Muriel Spark was created in Edinburgh, Scotland, on February 1, 1918. Taught in Edinburgh, she became editor of Poetry Review, and afterwards released a collection of biographies on figures like William Wordsworth, Mary Shelley and Emily Bront. Spark was made a dame in 1993. She expired on April 13, 2006, in Florence, Italy. There she met teacher Christina Kay who became the inspiration for just one of Spark’s most well-known characters.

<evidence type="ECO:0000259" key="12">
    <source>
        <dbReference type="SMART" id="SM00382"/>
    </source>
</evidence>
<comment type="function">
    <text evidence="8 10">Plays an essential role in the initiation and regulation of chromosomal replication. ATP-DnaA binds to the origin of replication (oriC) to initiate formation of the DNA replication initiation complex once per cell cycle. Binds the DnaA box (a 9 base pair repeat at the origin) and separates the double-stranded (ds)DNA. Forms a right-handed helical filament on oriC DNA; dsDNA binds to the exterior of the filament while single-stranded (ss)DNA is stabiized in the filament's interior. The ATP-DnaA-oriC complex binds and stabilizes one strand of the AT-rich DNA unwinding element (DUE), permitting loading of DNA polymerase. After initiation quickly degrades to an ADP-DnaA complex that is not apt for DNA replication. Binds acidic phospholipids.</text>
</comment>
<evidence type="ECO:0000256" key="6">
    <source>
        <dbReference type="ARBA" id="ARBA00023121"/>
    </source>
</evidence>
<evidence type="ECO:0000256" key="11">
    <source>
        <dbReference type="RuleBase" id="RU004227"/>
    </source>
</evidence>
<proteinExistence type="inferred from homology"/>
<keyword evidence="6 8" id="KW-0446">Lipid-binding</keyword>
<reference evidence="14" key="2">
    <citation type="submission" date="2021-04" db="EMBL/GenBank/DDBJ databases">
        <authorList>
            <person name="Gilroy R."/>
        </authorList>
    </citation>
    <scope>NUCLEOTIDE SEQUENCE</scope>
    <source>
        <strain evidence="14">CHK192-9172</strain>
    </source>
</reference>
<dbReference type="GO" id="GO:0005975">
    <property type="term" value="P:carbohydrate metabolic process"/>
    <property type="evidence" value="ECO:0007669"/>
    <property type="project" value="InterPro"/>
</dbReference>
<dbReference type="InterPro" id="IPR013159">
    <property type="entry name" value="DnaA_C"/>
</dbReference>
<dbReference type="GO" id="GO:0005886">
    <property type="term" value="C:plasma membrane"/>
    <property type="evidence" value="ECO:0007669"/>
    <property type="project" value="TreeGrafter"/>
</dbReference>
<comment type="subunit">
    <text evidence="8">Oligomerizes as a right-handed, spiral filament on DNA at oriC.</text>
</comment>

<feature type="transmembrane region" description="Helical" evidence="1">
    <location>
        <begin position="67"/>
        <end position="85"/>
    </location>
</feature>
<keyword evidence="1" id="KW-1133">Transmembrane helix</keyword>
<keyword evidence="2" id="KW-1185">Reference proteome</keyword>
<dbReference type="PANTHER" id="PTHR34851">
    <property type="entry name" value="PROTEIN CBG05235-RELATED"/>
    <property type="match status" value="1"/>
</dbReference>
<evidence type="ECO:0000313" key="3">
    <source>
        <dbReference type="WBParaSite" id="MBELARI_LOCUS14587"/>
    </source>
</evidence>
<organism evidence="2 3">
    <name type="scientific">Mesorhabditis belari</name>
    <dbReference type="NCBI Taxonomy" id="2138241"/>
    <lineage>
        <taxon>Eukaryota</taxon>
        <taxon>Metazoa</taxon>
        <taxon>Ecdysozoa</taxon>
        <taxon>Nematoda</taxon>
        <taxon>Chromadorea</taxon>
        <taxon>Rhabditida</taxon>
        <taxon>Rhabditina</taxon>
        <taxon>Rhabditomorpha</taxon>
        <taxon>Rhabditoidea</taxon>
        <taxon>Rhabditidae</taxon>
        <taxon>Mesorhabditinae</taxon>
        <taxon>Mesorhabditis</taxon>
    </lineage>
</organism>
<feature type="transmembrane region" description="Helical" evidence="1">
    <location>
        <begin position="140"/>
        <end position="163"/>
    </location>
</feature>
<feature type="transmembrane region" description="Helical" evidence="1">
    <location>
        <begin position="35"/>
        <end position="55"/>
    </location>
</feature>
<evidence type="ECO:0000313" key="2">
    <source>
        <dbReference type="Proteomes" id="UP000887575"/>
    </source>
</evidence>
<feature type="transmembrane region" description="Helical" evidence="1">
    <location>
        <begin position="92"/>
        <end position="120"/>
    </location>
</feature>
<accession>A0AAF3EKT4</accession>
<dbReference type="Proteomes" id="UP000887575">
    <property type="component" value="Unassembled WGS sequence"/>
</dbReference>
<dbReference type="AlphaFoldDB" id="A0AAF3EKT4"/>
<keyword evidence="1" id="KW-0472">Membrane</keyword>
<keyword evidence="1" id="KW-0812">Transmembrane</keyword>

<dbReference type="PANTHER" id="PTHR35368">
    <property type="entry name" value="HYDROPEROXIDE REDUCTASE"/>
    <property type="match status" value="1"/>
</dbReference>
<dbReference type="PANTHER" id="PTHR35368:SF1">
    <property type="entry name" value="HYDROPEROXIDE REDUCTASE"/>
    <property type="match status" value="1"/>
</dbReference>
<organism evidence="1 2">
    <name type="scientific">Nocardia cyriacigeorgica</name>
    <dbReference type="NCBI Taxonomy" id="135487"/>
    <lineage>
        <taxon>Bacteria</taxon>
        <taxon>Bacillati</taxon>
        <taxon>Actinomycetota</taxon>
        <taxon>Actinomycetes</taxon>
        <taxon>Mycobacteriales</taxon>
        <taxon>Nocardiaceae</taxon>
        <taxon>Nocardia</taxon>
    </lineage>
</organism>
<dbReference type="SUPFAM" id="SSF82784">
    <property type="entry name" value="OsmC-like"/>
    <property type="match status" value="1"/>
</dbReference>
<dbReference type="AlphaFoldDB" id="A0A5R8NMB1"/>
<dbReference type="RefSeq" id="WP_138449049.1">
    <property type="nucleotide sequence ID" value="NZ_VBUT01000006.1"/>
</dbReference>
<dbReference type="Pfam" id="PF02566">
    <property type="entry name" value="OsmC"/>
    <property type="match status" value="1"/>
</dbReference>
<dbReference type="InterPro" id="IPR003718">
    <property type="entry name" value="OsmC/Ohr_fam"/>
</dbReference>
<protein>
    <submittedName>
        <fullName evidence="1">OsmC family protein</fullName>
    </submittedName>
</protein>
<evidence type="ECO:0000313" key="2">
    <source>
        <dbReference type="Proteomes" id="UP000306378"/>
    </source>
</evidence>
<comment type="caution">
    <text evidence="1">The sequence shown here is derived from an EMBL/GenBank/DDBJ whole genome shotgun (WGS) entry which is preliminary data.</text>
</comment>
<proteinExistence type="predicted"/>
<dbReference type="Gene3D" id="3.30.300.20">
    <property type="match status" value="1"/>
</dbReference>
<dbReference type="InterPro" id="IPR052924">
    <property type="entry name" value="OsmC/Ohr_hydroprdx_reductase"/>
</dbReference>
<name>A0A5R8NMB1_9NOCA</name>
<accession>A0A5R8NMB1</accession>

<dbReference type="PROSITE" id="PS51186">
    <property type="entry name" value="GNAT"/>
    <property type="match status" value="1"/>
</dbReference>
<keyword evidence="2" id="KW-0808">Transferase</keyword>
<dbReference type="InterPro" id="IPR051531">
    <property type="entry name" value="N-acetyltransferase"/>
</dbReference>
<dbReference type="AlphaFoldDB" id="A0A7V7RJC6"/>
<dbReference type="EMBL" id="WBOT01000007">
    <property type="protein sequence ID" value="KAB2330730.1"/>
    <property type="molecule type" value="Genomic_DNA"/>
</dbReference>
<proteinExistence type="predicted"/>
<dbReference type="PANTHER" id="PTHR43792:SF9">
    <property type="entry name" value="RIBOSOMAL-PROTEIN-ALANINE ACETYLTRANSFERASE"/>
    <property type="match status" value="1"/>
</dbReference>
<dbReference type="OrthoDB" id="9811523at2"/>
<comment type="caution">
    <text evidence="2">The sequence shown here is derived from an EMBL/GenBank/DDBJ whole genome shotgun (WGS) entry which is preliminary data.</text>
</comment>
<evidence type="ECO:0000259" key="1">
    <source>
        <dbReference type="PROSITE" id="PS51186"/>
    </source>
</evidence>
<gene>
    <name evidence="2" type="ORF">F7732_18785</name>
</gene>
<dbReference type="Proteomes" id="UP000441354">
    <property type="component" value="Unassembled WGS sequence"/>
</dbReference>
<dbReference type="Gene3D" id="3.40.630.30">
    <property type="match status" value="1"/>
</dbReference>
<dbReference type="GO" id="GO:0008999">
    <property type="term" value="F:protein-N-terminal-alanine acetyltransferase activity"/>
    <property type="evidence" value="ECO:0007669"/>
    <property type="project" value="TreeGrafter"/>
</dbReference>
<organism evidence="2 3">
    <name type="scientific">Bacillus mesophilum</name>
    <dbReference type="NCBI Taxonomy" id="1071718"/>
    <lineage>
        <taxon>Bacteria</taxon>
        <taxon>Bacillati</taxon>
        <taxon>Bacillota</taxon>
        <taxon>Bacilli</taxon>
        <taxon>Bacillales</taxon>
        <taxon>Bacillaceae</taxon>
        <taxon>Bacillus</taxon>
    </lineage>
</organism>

In the age of 19, she married Sydney Oswald “Ossie” Spark. The couple sailed to Africa shortly as soon as they wed. The union proved to be a short and troubled one. She had a son, Robin, with her husband prior to the pair split up. To get a time, Spark supported herself doing odd jobs. She returned to England during the Second World War, leaving her son in Africa in the care of some nuns. Back home, Spark became involved in London’s literary universe. In the 1950s, Spark endured a nervous breakdown and converted to Catholicism. Her first novel, The Comforters (1957), earned critical acclaim from such recognized British writers as Graham Greene and Evelyn Waugh.